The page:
Northern Ireland news

Pet lambs donated by Hydebank to Lisburn children's charity

Pet lambs Lucy and Charley, who were born in March 2017, pictured at Hydebank Wood College. Picture by Michael Cooper
Marie Louise McConville

PET lambs reared from prize-winning sheep at a young offenders centre have been donated to a charity which provides animal therapy for children with autism and life-limiting illnesses.

Two lambs have been handed over by the Northern Ireland Prison Service to the Kids Pony Foundation at Drennan Road in Lisburn.

Sheep were introduced at Hydebank Wood College two years ago as part of an animal therapy rehabilitation initiative.

Ricky Graham, Vocational Training Officer at Hydebank who is also a part-time sheep farmer, worked with students to teach basic livestock and husbandry skills.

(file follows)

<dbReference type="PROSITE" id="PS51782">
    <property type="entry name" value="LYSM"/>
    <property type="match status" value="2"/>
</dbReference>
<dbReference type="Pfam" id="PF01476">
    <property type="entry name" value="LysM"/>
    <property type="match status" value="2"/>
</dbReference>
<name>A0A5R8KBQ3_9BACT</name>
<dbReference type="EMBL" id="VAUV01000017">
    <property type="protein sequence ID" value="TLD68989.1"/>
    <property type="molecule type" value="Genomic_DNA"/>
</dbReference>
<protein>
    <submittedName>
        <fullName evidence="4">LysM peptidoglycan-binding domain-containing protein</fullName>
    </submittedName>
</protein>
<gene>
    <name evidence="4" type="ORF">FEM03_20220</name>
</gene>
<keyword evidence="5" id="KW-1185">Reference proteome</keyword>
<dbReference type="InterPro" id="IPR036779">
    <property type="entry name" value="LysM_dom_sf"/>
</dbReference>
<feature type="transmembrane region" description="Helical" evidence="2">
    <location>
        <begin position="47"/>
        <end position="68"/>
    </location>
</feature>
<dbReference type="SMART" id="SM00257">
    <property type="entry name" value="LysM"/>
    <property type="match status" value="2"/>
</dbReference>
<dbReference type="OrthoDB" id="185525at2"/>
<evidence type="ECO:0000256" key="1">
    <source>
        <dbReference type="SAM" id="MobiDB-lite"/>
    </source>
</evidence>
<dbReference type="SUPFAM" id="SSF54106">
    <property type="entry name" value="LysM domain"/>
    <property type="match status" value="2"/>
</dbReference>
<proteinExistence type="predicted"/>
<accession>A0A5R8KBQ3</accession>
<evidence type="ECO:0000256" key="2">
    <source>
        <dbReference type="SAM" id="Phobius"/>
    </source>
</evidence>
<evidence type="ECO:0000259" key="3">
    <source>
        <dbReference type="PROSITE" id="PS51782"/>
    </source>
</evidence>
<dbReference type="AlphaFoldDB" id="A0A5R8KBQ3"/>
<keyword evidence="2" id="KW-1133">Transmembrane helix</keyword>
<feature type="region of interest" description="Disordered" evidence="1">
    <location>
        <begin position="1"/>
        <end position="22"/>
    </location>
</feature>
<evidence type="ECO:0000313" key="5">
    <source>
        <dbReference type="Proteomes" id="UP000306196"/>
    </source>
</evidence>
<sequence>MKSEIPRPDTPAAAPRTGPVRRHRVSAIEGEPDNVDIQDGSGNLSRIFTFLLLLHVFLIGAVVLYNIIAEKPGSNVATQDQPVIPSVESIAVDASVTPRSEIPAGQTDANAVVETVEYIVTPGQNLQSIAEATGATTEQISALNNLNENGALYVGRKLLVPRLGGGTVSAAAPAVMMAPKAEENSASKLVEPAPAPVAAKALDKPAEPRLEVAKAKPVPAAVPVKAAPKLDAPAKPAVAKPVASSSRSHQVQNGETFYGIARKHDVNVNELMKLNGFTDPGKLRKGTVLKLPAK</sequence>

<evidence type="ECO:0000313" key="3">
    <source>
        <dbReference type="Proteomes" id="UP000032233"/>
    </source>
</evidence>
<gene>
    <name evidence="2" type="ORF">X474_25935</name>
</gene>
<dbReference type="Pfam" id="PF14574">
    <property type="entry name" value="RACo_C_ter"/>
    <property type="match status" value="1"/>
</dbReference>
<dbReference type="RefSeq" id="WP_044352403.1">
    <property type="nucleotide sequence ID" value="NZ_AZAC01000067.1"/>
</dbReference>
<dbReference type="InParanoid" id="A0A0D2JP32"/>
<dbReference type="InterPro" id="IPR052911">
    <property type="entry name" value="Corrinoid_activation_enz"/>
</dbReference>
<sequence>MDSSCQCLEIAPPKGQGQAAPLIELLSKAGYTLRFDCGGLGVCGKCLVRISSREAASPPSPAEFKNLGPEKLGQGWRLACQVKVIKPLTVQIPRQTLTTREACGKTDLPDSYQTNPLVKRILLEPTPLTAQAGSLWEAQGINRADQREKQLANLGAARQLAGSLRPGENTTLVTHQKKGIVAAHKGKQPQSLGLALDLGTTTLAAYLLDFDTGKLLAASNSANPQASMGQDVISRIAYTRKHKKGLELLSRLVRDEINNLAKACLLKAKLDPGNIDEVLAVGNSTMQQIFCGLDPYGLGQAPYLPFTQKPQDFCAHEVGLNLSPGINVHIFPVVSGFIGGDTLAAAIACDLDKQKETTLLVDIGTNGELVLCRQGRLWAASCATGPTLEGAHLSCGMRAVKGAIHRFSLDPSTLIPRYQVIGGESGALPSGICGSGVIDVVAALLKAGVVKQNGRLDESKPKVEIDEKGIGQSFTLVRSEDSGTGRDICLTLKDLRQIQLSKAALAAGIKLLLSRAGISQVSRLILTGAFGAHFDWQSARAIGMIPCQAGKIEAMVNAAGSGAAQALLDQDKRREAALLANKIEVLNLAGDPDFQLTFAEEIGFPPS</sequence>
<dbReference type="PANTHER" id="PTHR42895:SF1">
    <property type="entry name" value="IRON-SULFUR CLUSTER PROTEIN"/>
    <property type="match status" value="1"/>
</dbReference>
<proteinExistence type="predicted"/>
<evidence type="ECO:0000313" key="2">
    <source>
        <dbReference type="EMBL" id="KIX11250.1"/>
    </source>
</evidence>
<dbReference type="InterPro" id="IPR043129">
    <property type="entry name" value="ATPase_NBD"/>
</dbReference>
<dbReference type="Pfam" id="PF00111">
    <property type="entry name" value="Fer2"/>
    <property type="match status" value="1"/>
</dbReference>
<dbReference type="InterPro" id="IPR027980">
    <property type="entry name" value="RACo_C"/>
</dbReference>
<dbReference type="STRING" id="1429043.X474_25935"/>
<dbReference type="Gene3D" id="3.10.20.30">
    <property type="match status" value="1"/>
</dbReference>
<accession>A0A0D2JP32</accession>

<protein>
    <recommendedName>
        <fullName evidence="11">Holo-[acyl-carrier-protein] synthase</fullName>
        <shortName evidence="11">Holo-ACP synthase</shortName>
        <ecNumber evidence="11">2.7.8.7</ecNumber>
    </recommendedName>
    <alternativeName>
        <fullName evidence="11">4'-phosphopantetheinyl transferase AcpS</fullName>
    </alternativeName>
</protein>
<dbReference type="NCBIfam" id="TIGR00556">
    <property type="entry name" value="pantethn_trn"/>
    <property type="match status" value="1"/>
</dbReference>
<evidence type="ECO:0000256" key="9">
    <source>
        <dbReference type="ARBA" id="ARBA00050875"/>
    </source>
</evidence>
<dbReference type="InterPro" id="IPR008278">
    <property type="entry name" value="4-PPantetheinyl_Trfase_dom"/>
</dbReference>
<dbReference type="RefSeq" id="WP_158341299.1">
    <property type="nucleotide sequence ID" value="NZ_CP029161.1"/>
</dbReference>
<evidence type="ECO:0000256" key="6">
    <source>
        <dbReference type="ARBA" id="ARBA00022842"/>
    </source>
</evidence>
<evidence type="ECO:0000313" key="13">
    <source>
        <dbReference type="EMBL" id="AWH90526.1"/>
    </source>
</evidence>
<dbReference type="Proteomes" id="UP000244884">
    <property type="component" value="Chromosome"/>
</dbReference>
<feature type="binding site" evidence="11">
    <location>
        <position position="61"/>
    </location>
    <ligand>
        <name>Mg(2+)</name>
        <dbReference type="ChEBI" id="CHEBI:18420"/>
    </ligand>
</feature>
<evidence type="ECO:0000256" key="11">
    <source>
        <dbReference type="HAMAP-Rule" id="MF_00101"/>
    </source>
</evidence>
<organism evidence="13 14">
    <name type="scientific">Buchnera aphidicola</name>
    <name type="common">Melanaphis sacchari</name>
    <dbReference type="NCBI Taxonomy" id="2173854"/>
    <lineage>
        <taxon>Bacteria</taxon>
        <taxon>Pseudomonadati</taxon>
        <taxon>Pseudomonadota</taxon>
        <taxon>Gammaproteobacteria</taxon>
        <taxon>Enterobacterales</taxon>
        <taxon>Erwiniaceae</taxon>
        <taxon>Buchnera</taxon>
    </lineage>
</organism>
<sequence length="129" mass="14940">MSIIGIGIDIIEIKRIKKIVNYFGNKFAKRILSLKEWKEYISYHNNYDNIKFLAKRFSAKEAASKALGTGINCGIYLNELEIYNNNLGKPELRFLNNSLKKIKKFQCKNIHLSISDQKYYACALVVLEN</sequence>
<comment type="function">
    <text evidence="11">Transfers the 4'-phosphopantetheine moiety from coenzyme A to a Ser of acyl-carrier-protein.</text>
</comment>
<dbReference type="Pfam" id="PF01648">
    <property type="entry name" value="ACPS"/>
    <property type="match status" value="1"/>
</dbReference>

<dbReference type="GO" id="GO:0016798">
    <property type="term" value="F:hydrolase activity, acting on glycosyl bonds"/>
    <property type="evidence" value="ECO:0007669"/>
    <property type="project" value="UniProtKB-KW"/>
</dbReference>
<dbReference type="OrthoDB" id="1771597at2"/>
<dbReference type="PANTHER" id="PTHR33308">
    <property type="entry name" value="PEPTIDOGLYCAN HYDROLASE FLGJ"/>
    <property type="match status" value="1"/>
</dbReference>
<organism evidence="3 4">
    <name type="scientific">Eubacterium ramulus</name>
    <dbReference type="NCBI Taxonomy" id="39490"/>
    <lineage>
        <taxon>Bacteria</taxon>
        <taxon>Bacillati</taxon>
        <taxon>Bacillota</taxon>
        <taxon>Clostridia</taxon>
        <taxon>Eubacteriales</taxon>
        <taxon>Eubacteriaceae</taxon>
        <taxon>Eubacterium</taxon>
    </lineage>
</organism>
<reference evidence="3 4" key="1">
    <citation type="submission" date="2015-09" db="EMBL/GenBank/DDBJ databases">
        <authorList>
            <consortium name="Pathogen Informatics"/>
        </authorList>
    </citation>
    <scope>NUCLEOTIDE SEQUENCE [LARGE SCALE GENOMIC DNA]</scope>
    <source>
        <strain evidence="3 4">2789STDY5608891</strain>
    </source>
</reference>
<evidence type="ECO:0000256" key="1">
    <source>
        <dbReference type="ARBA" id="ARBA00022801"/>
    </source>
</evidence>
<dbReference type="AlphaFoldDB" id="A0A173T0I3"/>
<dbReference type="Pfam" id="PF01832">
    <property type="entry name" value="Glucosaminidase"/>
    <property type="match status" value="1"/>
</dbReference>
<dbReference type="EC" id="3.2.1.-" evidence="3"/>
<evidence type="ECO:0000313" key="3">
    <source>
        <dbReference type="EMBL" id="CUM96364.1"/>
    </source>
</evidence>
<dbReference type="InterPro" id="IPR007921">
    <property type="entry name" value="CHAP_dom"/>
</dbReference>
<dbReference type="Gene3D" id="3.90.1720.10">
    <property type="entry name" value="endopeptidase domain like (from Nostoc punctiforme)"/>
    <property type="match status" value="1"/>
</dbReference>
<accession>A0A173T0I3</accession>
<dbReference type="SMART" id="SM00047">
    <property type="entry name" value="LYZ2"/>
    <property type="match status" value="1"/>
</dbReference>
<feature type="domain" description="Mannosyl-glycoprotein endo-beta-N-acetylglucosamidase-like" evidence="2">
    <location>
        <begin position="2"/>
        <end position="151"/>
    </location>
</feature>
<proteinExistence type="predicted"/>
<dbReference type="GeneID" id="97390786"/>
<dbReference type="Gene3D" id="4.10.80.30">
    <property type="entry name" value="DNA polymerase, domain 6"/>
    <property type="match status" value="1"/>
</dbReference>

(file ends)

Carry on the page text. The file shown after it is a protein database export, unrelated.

The lambs, named Lucy and Charley, were born in March.

Laura Gordon, instructor at the Kids Pony Foundation, said the lambs would bring "so much joy to the children who come here".

"The Pony Foundation has been running for a number of years now, but we don't just have miniature ponies we have all kinds of breeds of animals and birds including pygmy goats, deer, peacocks and hens, chickens, ducks and geese and even wallabies, alpacas and an ostrich. But we didn't have any lambs, until now," she said.

"The Foundation provides therapies for children with special needs from the ages of five to 16. They get to spend time with them, feed them and learn all about them in a very friendly and safe environment".

Stevie Mann from Hydebank said the therapeutic value of looking after and caring for animals was widely recognised.

"The young men who would not normally have exposure to farm animals have been given the opportunity to develop new skills and gain self-confidence," he said.

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